Documents obtained by the Mail on Sunday, are part of a batch of 30,000 "secret emails " which were received by the successor to Powell, and current candidate for the White House, Hillary Clinton, on her private server when she was US Secretary of State between 2009 and 2013.
Mr. Key, father of Lance Corporal Tom Keys who was killed in Iraq in 2003 at the age of 20, strongly criticized former Prime Minister as “Tony Blair should be dragged in shackles off to court as a war criminal”. He was a part of a group of 29 families who have issued a legal ultimatum to Sir John, pledging legal action unless the Chilcot Inquiry was not to be published this year, believing inquiries to be conducted in a reasonable time.
Trying to excuse
Blair was questioned twice by Chilcot, and has, only partially, apologized, pointing out that “the information provided by the secret services were false”. He issued an immediate and predictable response, in which he admitted that the intelligence was wrong and that the war itself was a disaster, but that he acted in good faith at the time, defending, de facto, the legality of intervention in Iraq. At one point, he asked journalist to “please stop saying that I was lying.”
Blair responded by saying: “I express more sorrow, regret and apology than you can ever know or believe”. But the former Prime Minister insisted he made the right decision. “I believe it is better we took that decision. I acknowledge the mistakes and accept responsibility for them. As this report makes clear, there were no lies, there was no deceit”.
Ex-Prime Minister David Cameron says it was important to “really learn the lessons for the future”, and “sending our brave troops on to the battlefield without the right equipment was unacceptable”.
Labour leader Jeremy Corbyn says that war was “act of military aggression launched on a false pretence”. He apologized on behalf of the party, to Iraqis, to British soldiers and to “the millions of British citizens who feel our democracy was traduced and undermined by the way in which the decision to go to war was taken”. His heartfelt words continued by saying: “I would like to remember and honour the 179 British service men and women killed, and the thousands maimed and injured during the Iraq war and their families, as well as the hundreds of thousands of Iraqis who have died as a result of the invasion and occupation launched by the US and UK governments 13 years ago”.
Lord Butler and others made very limited defenses of Blair, with many saying that “he exaggerated the reliability of intelligence but acted in good faith and did not lie”.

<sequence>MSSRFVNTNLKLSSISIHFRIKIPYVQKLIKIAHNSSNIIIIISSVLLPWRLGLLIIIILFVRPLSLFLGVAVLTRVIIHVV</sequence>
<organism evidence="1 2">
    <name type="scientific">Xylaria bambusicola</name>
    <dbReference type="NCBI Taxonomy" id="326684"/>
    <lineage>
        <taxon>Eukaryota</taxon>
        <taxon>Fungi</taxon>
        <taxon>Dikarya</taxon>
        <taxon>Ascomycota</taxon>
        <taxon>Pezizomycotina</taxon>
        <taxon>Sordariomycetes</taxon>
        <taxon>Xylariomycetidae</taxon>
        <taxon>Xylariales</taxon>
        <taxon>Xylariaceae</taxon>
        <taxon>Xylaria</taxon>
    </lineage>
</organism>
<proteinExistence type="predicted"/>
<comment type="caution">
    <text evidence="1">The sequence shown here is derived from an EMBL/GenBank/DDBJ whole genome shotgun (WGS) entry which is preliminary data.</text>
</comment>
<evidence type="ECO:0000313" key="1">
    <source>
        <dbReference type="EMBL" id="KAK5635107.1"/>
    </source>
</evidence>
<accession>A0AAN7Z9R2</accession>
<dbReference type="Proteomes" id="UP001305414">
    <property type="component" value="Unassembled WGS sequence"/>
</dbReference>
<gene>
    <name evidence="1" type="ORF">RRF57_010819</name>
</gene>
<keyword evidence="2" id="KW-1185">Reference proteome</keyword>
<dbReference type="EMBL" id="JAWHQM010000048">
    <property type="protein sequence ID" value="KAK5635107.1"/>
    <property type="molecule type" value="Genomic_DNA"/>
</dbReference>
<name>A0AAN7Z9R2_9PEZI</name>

Voices from Northern Ireland
DUP MP Sammy Wilson said a lack of forward planning was responsible for many of the "terrible events" in Iraq. "Hopefully lessons have been learned," he added. Deputy First Minister Martin McGuinness said it confirmed Sinn Féin's view that the war "was wrong, was not justified, and should have never occurred". "The role of the British intelligence services in the lead-up to the war will come as no surprise to nationalists and republicans," he said. Speaking in the House of Commons, SDLP MP Mark Durkan said there was a danger that the report would be turned into "a greywash". In a statement, Green Party leader Steven Agnew said that "Tony Blair has the blood of thousands on his hands, and he must be held accountable for a war which I believe was illegal".
On the other side of the ocean, ex-President George Bush defiantly insisted the decision to invade was the correct one. As a spokesperson said, “despite the intelligence failures and other mistakes he has acknowledged previously, Mr. Bush continues to believe the whole world is better off without Saddam Hussein in power”.
Irak speaks loud
The few who had seen brief reports from London on Iraqi television shrugged and pointed at the damage when asked what they made of what was effectively Britain’s mea culpa. “This is the reason for all this chaos”, said Bassam Jaber Abayati, a Karrada local. “They should have known better. They should have done this (apologized) earlier. The west should be accountable for all this misery”. A second local, Ahmed Ali said: “This is the result of the war. It’s all destroyed. What do you want me to say? If I had money I would not live in Iraq another day. I would go anywhere that would take me”. Col. Ahmed Hassan, a police officer attached to the interior ministry, said: ”There is no excuse for the decision to invade. It was an extermination war. This is not the terrorists behind this. It is states against us. This is what all Iraqis feel. There was a high level of engineering behind this and that is the job of countries”. Fadi Faris, from Amara, an area occupied by the British army, said: “it was a mistake of excuses. They found the worst two reasons to invade, weapons of mass destruction and links to terrorism, and they stuck to them”.